Human beings do, my friends.
My heart and mind have been activated today. I have awakened a little more. I don’t have a list of specific next steps as a response. Those will come. They always do. Right now, there is a sense of deep sadness for the families and children of the Philippines. Being doesn’t mean we become unfeeling or immune to feelings. Human beings are moved. We live in a world that is messy. I am moved in the midst of the mess. May wisdom lead to action for children and families in crisis in the Philippines and around the world.
It matters when we don’t turn away. It matters that we wake up to our true selves and engage with the world.
There is one other thing that I did today in response to the pain and violence in the Philippines.
It is a practice that my dad-in-law taught me.
As I practiced nurturing my being, moving from the tea cup to the ocean, I imagined those who are in pain. And as I breathed in, I imagined them breathing out their pain, their despair, their fear, their sadness, their anger. As I breathed out, I breathed out to them comfort, hope, courage, peace, wholeness, and love. As I did this repeatedly, I learned of others things and breathed those in. Wisdom then breathed out to them what I could not have imagined.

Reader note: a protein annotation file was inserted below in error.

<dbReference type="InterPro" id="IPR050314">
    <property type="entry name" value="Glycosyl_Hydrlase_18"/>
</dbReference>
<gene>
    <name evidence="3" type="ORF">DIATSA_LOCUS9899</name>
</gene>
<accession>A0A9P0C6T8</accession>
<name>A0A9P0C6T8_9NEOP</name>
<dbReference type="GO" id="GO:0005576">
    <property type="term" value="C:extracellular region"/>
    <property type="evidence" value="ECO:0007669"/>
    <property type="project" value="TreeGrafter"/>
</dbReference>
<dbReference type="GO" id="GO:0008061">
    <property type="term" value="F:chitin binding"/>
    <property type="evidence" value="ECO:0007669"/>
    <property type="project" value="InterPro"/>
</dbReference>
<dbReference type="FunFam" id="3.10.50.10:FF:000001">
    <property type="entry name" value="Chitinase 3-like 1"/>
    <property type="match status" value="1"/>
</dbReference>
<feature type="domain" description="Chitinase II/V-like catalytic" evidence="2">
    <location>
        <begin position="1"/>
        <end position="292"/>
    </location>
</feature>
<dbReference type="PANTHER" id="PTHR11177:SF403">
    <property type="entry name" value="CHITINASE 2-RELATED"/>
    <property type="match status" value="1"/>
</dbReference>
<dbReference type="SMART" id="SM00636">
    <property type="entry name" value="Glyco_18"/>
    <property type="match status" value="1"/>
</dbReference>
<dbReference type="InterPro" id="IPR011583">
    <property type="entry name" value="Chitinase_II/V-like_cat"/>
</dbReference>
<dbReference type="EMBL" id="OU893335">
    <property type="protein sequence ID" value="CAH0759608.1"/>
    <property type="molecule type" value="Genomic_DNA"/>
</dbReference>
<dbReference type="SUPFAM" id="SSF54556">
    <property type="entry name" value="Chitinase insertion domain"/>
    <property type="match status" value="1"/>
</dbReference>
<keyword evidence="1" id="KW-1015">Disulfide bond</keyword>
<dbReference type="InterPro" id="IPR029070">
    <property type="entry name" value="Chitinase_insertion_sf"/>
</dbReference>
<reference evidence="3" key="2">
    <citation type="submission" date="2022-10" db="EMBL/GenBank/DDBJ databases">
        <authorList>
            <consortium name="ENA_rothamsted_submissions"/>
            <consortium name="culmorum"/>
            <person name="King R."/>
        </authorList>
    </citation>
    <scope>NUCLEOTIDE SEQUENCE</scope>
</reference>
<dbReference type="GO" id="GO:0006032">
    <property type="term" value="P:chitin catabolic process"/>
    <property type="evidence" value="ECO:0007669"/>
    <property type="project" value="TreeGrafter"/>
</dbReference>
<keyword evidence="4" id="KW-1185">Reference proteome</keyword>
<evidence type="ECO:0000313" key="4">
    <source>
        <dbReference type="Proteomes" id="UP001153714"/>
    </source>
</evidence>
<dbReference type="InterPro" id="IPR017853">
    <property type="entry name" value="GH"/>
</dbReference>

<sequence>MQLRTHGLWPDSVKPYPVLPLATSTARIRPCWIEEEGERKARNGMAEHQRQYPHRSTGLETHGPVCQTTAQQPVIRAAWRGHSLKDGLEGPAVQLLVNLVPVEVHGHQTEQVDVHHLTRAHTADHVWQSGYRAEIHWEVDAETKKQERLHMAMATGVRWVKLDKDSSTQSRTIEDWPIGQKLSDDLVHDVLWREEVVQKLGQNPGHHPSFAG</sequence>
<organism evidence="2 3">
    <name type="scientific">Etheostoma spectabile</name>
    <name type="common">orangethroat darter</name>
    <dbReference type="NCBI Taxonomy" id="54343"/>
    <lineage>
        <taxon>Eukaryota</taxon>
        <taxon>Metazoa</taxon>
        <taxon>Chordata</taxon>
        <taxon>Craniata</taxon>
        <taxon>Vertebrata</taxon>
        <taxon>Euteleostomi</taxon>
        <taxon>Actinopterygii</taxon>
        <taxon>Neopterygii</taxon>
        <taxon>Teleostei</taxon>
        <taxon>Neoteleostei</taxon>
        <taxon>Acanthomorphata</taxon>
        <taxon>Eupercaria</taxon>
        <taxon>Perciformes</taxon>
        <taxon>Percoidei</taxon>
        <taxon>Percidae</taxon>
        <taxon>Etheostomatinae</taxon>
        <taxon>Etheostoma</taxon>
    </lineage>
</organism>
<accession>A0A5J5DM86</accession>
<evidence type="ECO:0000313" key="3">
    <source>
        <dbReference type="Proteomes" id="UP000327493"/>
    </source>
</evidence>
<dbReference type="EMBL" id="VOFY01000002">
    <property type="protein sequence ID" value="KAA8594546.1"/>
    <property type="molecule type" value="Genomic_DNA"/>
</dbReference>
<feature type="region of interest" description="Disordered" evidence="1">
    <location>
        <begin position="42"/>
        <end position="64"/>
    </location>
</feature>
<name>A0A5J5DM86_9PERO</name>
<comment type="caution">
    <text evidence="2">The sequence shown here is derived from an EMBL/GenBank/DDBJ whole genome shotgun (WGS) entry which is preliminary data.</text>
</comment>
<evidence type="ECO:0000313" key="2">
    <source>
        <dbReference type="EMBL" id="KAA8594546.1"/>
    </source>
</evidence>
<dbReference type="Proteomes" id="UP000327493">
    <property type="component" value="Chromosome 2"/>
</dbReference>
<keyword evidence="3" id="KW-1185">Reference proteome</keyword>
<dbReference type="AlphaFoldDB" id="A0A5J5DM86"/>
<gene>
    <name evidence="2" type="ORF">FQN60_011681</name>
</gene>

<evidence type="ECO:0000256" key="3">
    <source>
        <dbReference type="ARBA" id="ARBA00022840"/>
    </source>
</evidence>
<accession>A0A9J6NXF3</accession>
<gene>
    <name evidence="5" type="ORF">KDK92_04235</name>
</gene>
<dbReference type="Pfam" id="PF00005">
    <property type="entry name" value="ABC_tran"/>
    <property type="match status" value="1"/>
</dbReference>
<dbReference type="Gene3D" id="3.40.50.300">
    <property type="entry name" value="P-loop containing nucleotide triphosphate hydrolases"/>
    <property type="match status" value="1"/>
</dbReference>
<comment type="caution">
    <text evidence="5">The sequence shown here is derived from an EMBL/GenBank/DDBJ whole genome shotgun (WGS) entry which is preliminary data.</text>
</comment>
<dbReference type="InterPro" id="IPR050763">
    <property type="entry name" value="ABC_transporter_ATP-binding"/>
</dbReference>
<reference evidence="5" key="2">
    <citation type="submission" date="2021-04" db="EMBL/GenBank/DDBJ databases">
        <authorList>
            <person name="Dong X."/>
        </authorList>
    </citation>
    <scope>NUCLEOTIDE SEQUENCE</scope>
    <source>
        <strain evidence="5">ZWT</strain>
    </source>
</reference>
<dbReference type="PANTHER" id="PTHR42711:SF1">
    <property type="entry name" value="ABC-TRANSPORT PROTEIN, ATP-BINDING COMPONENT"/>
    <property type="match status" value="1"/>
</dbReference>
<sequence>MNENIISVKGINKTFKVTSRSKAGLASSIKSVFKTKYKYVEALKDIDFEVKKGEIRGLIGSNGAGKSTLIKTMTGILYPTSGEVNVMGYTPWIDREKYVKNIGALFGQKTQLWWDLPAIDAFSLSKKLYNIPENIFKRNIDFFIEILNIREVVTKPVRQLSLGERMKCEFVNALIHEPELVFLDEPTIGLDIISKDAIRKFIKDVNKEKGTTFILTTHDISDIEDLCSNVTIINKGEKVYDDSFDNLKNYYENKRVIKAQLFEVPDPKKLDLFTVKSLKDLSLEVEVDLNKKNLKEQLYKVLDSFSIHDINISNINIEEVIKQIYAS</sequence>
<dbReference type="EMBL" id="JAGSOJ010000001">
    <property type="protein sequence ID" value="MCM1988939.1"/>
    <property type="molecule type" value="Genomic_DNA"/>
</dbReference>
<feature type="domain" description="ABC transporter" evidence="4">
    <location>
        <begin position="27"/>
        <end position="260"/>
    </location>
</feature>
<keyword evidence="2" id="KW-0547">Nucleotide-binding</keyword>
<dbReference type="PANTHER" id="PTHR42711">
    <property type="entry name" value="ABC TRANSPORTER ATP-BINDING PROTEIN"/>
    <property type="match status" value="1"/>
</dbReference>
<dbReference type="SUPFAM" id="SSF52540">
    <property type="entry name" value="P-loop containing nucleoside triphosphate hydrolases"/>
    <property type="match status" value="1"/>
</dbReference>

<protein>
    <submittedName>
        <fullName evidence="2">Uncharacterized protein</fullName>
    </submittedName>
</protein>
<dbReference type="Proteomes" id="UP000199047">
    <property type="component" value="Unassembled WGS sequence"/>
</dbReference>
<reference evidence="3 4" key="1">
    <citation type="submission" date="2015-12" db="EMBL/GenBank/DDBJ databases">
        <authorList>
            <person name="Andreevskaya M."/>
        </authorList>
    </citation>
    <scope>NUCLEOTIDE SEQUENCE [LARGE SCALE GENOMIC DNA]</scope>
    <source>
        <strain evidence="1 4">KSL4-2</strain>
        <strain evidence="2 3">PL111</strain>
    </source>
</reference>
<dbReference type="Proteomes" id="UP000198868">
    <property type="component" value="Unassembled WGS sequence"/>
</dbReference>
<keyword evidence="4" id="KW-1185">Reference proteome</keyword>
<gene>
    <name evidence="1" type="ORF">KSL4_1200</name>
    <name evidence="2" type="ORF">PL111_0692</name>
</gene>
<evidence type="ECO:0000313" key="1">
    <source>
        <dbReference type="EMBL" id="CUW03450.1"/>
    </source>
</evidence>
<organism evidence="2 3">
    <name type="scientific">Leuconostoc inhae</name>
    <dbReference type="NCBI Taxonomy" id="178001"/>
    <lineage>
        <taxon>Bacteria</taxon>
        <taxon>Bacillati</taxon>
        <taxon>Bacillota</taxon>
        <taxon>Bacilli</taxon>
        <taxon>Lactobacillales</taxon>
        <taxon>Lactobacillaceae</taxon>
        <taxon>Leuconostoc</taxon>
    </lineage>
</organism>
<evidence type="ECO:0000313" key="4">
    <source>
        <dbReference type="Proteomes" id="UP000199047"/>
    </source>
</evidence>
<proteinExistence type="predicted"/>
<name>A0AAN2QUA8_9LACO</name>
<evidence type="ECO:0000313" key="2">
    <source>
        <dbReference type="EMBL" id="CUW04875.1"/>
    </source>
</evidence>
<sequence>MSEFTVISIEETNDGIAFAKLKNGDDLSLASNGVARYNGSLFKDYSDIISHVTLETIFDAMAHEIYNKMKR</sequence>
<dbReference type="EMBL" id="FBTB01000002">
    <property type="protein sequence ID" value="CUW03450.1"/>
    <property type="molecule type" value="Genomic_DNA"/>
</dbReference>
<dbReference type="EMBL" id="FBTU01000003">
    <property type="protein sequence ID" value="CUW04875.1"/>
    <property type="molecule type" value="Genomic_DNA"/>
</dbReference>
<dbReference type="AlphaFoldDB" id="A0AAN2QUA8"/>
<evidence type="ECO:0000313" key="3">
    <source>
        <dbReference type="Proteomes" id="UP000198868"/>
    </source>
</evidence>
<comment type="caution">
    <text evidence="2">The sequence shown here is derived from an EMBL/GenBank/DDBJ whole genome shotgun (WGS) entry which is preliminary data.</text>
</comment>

I have done this for others (unbeknownst to them) in the many waking hours of my sleepless nights and they have told me, unsolicited, of experiencing the very things I breathed in and out.
I don’t claim to understand it.
But our bodies are in us, not vice versa.
We are much more than what we can see and hear and feel and smell and taste.
Human beings are not confined to the boundaries of the body.
We are interconnected in mysterious and wonderful ways.
We are one. We are inseparable. Distinct. But inseparable.
Rather than being overwhelmed during this practice (a common fear), I experience peace, love, courage, compassion, and wisdom.
I don’t know what it’s called.
I like to think that this is what prayer is.
Human beings do.
Nurture your being today, my friends, and live from the ocean.
I will leave you with a note from Hafiz:
“When You Can Endure”
The words stop
And you can endure the silence
That reveals your heart’s
Or that great wrenching-sweet longing,
That is the time to try and listen
To what the Beloved’s
May you have a wonder-filled day. Fully present. Fully alive.